The Lawyer Africa Elite 2014 features an in-depth look at 46 leading independent firms’ strategies in 15 key sub-Saharan jurisdictions, as well as the views of in-house counsel from some of Africa’s largest companies... Read more
This year, The Lawyer’s annual ranking of the largest UK law firms by turnover is available as an interactive, digital benchmarking tool. For the first time this will allow you to manipulate each data set against the metrics of your choice.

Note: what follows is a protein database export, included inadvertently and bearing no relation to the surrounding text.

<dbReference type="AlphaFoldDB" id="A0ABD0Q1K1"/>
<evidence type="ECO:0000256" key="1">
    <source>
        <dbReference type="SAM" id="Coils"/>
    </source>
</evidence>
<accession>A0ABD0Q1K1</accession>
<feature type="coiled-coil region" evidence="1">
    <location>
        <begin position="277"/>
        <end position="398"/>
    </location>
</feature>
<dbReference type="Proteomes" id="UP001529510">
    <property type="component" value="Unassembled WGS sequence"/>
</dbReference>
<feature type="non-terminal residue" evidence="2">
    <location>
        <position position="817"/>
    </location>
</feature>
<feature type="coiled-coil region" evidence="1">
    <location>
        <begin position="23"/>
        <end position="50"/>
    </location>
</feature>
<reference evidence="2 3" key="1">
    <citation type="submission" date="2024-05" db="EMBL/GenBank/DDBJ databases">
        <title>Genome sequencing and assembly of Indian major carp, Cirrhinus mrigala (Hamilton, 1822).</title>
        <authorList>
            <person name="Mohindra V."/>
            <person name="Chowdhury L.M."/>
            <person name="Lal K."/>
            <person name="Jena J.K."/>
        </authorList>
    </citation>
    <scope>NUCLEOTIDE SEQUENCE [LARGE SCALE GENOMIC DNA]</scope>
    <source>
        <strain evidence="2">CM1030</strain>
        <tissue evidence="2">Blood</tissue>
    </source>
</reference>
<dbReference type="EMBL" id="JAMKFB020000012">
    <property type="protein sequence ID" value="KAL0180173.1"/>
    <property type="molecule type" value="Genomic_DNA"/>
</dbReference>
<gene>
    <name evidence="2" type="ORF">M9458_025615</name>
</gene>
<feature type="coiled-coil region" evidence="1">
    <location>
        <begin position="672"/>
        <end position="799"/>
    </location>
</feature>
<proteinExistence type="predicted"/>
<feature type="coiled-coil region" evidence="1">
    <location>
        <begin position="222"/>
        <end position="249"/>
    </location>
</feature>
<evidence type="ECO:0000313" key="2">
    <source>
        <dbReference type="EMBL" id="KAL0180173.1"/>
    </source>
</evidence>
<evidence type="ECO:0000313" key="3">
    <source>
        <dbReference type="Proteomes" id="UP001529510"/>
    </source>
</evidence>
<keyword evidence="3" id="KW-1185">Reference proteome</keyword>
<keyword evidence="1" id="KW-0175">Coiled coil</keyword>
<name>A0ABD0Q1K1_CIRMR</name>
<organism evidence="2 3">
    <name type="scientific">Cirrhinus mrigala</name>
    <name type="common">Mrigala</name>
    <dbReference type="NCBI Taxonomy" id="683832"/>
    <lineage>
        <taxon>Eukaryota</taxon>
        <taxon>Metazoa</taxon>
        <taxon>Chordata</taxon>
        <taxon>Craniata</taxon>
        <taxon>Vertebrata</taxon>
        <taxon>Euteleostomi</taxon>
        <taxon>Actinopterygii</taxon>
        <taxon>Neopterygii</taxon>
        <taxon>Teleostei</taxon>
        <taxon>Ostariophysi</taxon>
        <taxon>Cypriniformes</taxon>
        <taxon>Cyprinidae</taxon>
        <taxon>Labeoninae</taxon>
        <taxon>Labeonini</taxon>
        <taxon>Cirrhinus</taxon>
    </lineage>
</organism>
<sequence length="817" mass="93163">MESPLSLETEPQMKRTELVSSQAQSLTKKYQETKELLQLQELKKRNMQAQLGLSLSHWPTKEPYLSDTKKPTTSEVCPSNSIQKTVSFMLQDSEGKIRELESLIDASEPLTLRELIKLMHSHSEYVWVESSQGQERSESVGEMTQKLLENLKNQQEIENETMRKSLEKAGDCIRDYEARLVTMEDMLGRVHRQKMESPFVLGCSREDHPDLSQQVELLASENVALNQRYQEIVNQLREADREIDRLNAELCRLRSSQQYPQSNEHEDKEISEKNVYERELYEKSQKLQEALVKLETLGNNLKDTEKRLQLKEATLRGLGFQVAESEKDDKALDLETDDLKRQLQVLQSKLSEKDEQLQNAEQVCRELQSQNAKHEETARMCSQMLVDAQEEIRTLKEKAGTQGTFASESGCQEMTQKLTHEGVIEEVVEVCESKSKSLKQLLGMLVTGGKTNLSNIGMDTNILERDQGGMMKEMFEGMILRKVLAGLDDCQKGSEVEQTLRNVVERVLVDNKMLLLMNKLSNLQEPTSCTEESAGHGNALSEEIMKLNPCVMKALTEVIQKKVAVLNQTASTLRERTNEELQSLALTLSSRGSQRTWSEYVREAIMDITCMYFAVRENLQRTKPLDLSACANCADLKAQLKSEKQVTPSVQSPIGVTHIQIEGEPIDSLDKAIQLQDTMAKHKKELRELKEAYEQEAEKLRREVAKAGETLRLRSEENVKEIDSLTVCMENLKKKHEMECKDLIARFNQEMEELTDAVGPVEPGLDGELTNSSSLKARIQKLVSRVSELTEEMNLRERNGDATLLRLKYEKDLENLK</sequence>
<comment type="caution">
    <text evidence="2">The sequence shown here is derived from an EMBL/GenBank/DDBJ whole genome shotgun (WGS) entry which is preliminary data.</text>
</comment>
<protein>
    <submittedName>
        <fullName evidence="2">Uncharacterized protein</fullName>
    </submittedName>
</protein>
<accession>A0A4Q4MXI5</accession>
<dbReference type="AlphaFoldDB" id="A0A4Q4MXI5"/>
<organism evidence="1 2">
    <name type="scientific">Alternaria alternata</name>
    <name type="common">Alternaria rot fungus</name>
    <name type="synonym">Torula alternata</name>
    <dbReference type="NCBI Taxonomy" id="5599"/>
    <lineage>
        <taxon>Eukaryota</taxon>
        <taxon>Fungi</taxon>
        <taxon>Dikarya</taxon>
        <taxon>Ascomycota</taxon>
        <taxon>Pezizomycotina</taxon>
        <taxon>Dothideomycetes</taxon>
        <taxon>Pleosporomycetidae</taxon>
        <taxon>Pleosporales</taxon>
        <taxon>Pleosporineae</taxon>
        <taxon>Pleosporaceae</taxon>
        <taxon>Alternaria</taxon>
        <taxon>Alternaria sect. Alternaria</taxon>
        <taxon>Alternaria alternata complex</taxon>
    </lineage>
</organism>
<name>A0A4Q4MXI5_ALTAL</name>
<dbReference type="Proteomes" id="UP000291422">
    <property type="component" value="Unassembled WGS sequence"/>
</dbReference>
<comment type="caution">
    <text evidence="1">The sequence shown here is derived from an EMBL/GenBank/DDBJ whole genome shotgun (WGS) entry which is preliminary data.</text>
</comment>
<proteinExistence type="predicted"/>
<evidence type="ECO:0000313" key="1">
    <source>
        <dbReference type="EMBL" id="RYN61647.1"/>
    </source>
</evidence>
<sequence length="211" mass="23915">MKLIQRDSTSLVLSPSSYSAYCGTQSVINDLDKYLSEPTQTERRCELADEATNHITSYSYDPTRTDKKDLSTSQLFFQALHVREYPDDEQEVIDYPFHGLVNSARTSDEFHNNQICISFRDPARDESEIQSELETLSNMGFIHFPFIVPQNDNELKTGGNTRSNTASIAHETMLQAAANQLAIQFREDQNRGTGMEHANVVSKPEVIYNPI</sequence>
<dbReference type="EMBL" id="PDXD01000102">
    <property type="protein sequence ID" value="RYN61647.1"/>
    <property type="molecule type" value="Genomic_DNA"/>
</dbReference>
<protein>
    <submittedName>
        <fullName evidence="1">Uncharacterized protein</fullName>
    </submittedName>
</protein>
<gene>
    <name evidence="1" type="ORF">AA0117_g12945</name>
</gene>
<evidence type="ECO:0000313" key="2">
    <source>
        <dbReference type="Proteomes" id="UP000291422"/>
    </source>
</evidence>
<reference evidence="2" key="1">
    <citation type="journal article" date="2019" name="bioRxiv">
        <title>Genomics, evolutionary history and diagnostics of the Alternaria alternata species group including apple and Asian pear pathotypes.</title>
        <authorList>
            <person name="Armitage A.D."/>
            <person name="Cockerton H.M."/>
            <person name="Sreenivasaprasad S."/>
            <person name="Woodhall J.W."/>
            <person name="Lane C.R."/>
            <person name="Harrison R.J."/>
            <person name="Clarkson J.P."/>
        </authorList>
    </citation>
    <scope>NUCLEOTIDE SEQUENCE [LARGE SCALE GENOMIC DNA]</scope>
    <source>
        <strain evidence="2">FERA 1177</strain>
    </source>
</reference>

How times change. Collyer Bristow has just appointed a former client care manager as its chief executive, in the shape of Jonathan Fox, who was formerly at DLA.`Now I am sure that among some of the old school there will be a raised eyebrow or two about the fact that a marketeer is overseeing a law firm, but mostly the response will be friendly interest.`For now law firms are really getting to grips with client care, realising that their take-home pay depends on being nice to those pesky people who insist on ringing all the time. Lawyers are listening and the idea of merely regurgitating black letter law is, fortunately, an anathema to any law firm that counts.`Of course no one is perfect - at this year's The Lawyer Monte Carlo there were a few whinges from the in-housers that they were just not interested in the proffered presentations or souvenir pens and instead wanted someone who knew exactly what they did for a living.`But the entries for the client care category for The Lawyer Awards show new maturity and innovation, with law firms ranging from high street to the City. Client care is no longer about ticking boxes, it's a central part of on-going training into which thousands of pounds are poured every year - lawyers have finally realised that, in this area, you have got to spend both time and money to accumulate.`In short, client care is no longer treated as an additional extra or an excuse to down champagne once a year at Ascot, it is the keystone for many practices.`Fox says that his aim is to improve Collyer Bristow's personal touch by following the example of the high street banks. Not the ones that brag about being BIG while simultaneously closing down branches all over the country, but the ones that have realised that if they are going to increase their clientele then it's quite useful to have branches for people to fill out the forms in; the ones who have realised that not everyone wants to talk to a computer.`Wouldn't it be nice if public perception of the legal fat cats (are you listening Mr Straw?) caught up?